Comic Book Throwback Review – The Amazing Spider-Man #16 (Marvel Comics)

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The Amazing Spider-Man #16

Writer: Stan Lee
Artist: Steve Ditko
Colorist: Bob Sharen
Letterer: S. Rosen
Publisher: Marvel Comics
Maturity Rating: Everyone

The Ringmaster and the Circus of Crime have come to New York City and have a dastardly plan. Spider-Man tries to save the day, but he will need help from the hero known as Daredevil.


Let’s Go to the Circus in The Amazing Spider-Man #16

We are going back to the ’60s in this Comic Book Throwback Review with The Amazing Spider-Man #16. Yes, we are going “OG” Marvel Comics with a Stan Lee and Steve Ditko Spider-Man adventure! It also happens to be the first time Spider-Man and Daredevil cross paths on the comic book page. It also comes with the explicit warning of “If you don’t say this is one of the greatest issues you have ever read, we may never talk to you again!” Pretty big statement there, right on the cover, Stan. Plus it features the Ringmaster and the Circus of Crime; that’s a lofty goal, to make an issue with them the greatest ever.

The Amazing Spider-Man #16 (Marvel Comics) cover by Steve Ditko
The Amazing Spider-Man #16 (Marvel Comics) cover by Steve Ditko

First, we get Daredevil in his original yellow and brown costume, and that thing is terrible. It just looks awkward. Secondly, the issue starts off with Aunt May trying to get Peter Parker to dump his girlfriend and go out with Mary Jane. She legit states to Peter, “You’re not really engaged, or anything!” Dang, Aunt May, a bit pushy there. Which is exactly what Peter thinks, and hops out as Spider-Man.

Circus Time

While Spider-Man is slinging around the city, he conveniently comes upon a crime and stops the bank robbers before they plow over a poor blind man. Who, Lee reminds us, is the death-defying Daredevil. These older comics are packed with words and descriptions and they can be a bit of a hindrance or very redundant at times, but, say what you will, Stan Lee does an incredible job of catching the reader up to speed on who everyone is and where everyone stands. Fits the model of “every comic book is someones first comic book”. A new reader would feel comfortable jumping in with The Amazing Spider-Man #16. Plus, I always like a firm ground of what a superhero’s exact powers are, and Lee gives us firm foundation for both Spider-Man and Daredevil.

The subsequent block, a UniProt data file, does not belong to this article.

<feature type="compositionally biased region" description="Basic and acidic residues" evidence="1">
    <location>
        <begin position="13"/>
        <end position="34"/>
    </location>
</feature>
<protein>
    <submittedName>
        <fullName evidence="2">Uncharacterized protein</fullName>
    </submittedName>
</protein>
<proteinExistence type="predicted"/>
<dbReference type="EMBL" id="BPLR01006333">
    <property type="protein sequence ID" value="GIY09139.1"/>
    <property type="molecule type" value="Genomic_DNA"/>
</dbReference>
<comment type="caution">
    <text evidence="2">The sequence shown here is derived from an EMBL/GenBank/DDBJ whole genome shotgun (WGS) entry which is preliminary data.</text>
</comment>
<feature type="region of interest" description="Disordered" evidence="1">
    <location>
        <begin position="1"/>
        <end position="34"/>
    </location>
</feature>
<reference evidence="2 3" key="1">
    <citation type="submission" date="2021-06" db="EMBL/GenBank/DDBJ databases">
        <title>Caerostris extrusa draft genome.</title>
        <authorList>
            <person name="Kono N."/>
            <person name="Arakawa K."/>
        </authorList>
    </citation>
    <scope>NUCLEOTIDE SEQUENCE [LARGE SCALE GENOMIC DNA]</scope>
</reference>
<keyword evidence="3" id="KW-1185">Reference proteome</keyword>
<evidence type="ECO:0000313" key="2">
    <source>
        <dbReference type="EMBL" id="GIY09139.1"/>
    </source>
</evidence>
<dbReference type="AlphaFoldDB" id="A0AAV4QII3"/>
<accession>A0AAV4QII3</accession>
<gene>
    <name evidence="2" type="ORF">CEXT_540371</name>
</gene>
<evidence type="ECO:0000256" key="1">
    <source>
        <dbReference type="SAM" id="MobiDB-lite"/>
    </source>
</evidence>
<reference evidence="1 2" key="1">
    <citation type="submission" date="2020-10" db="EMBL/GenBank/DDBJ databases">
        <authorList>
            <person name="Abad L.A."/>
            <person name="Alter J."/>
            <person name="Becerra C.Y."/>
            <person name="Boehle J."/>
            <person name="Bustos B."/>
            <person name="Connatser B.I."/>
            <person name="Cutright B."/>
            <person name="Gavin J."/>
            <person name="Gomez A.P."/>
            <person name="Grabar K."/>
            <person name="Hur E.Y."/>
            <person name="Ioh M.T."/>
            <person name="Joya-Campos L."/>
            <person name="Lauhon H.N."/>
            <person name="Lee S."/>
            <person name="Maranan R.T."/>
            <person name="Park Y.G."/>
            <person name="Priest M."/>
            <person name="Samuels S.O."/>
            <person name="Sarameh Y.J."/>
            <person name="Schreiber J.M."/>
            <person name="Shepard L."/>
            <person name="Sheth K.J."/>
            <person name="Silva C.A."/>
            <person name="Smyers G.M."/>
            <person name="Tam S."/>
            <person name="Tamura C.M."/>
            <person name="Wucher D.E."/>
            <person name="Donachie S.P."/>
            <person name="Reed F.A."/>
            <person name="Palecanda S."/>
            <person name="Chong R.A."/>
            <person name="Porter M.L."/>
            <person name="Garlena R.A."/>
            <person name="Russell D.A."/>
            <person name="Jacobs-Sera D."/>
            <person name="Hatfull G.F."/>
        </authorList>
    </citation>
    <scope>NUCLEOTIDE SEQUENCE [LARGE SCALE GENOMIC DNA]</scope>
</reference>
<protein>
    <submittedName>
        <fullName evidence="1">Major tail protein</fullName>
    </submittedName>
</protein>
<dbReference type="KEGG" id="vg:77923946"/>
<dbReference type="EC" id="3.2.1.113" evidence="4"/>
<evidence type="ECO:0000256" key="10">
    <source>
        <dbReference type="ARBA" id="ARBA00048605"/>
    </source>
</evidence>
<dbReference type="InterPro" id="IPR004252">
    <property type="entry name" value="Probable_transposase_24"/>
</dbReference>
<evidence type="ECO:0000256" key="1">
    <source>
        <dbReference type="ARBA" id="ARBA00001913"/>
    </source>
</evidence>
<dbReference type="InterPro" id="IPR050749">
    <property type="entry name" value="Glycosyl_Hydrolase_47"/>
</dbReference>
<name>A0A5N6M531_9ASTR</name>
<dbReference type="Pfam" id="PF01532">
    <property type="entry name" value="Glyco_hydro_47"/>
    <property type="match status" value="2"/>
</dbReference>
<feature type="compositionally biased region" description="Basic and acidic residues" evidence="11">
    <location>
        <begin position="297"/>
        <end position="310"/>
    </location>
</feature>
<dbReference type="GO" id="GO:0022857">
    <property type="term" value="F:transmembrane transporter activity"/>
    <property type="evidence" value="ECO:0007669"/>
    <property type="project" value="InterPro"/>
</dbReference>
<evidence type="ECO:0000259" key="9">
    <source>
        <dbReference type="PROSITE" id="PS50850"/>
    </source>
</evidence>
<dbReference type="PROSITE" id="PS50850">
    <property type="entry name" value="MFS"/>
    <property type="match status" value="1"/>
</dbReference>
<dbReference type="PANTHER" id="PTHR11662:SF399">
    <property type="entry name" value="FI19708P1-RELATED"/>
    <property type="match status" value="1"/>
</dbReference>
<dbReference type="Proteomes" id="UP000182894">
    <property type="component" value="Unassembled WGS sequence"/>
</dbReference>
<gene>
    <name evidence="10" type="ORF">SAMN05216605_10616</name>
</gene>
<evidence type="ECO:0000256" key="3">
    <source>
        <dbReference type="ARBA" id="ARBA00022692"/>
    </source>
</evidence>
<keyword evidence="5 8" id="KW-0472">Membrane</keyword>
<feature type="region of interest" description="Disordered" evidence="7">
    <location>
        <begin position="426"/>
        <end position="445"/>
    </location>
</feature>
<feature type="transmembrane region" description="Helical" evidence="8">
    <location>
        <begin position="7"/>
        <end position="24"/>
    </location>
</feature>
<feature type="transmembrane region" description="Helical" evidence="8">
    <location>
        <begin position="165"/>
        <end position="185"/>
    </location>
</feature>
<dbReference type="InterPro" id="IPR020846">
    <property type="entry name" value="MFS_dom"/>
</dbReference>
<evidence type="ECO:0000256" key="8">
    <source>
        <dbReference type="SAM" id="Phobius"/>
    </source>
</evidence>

Anyway, Matt Murdock makes his way back to the office, where Foggy and Karen are deciding to go to the circus. Matt does not want to go, but then when Foggy says the poster advertises Spider-Man will be there, he changes his mind. What fun for a blind man! Foggy and Karen do try to make it better saying they will describe it to Matt. How exactly would one describe the circus to a blind man is up to you.

This brings us to the Ringmaster dealing out his devilish plan, which is to advertise Spider-Man will be at the circus, everyone comes to see The Spider-Man, hypnotize them and rob the crowd. Pretty solid plan there. Except maybe thinking the actual Spider-Man would see it and be like “hey, I didn’t know I was performing at the circus” and then show up. Big hole in your plan there, Ringmaster. Because that is exactly what happens.

The Show Must Go On

Most of The Amazing Spider-Man #16 happens at the circus, and you know Stan Lee makes it a pretty fun little jaunt. He knows how to make a book fun and enjoyable. Spider-Man’s one-liners at the circus, though very corny, are kind of still funny; you can’t help but grin at some of the stuff. Lee throws a bit of curve-ball in here as well. The Ringmaster apparently has a hypnotize hat, so he hypnotizes Spider-Man, leaving the blind hero Daredevil to try and stop the Ringmaster and his Circus of Crime with a mind-controlled Spider-Man attacking him.

It is a nice little jaunt and a good play on Daredevil’s more unique powers. I am sure this was a showcase to get more readers to pick up Daredevil by getting the Spider-Man “rub”, and Lee uses it to his full advantage.

Step Right Up!

Steve Ditko delivers some classic artwork in The Amazing Spider-Man #16. The long, gangly Spider-Man is on full display here and he looks fantastic. Ditko really nailed the look of Spider-Man, and it shows why this classic design has stuck around forever. Ditko also has some wonderful simple anatomy of characters as well. Everyone has a nice design and look to them.

There are a ton of characters in this issue, as well, and Ditko details each one spectacularly well. From the Ringmaster’s minions to the workers at the Daily Bugle, every character has a nice detail to them. There are also a ton of panels in this issue; Ditko lays everything out well and the action has a nice sense of movement to it. Ditko uses the circus setting to his advantage with high flyers like Daredevil and Spider-Man showing some fun action sequences.

The coloring work by Bob Sharen is also very well done. It is sharp and fits the issue perfectly

Big Top Fun

Look, I am not going to tell you The Amazing Spider-Man #16 is “one of the greatest issues I have ever read”. Sorry, Stan. But it is a lot of fun. Obviously it is a book of its time: the silver age, a book geared toward younger readers. A time when any comic book was someone’s first comic book, so it has a lot of pros and cons. But you get to see some of the all-time greats showcased. Lee delivers some classic Spider-Man adventure, maybe a little too redundant and wordy but, man, Stan Lee knew how to make things exciting with just his words. Plus Steve Ditko puts on a master class of comic book artwork, so there is a lot to love here. 4 circus peanuts out of 5.

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